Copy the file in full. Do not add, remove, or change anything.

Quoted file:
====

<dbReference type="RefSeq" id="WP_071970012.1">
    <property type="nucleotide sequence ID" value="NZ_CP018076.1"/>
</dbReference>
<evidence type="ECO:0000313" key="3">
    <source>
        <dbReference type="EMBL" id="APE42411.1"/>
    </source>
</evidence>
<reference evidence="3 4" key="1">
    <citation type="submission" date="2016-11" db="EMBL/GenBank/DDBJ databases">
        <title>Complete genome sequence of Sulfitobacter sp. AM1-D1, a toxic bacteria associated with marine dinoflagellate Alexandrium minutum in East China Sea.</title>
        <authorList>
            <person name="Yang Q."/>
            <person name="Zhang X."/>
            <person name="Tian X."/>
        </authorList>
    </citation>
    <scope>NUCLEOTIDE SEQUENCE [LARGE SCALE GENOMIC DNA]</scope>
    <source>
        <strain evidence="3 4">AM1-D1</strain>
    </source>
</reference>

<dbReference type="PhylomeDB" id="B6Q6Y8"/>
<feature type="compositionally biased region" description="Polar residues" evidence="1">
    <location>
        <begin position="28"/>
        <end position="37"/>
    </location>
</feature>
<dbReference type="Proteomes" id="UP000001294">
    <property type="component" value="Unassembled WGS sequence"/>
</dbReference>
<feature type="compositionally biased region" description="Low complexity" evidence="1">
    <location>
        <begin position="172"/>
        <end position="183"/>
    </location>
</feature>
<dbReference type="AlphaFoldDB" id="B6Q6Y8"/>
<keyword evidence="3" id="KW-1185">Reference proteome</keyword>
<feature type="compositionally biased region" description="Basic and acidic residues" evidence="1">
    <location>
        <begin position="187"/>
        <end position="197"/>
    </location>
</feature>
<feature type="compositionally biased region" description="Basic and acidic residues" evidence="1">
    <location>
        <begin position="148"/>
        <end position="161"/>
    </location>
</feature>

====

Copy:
<dbReference type="RefSeq" id="WP_071970012.1">
    <property type="nucleotide sequence ID" value="NZ_CP018076.1"/>
</dbReference>
<evidence type="ECO:0000313" key="3">
    <source>
        <dbReference type="EMBL" id="APE42411.1"/>
    </source>
</evidence>
<reference evidence="3 4" key="1">
    <citation type="submission" date="2016-11" db="EMBL/GenBank/DDBJ databases">
        <title>Complete genome sequence of Sulfitobacter sp. AM1-D1, a toxic bacteria associated with marine dinoflagellate Alexandrium minutum in East China Sea.</title>
        <authorList>
            <person name="Yang Q."/>
            <person name="Zhang X."/>
            <person name="Tian X."/>
        </authorList>
    </citation>
    <scope>NUCLEOTIDE SEQUENCE [LARGE SCALE GENOMIC DNA]</scope>
    <source>
        <strain evidence="3 4">AM1-D1</strain>
    </source>
</reference>

<dbReference type="PhylomeDB" id="B6Q6Y8"/>
<feature type="compositionally biased region" description="Polar residues" evidence="1">
    <location>
        <begin position="28"/>
        <end position="37"/>
    </location>
</feature>
<dbReference type="Proteomes" id="UP000001294">
    <property type="component" value="Unassembled WGS sequence"/>
</dbReference>
<feature type="compositionally biased region" description="Low complexity" evidence="1">
    <location>
        <begin position="172"/>
        <end position="183"/>
    </location>
</feature>
<dbReference type="AlphaFoldDB" id="B6Q6Y8"/>
<keyword evidence="3" id="KW-1185">Reference proteome</keyword>
<feature type="compositionally biased region" description="Basic and acidic residues" evidence="1">
    <location>
        <begin position="187"/>
        <end position="197"/>
    </location>
</feature>
<feature type="compositionally biased region" description="Basic and acidic residues" evidence="1">
    <location>
        <begin position="148"/>
        <end position="161"/>
    </location>
</feature>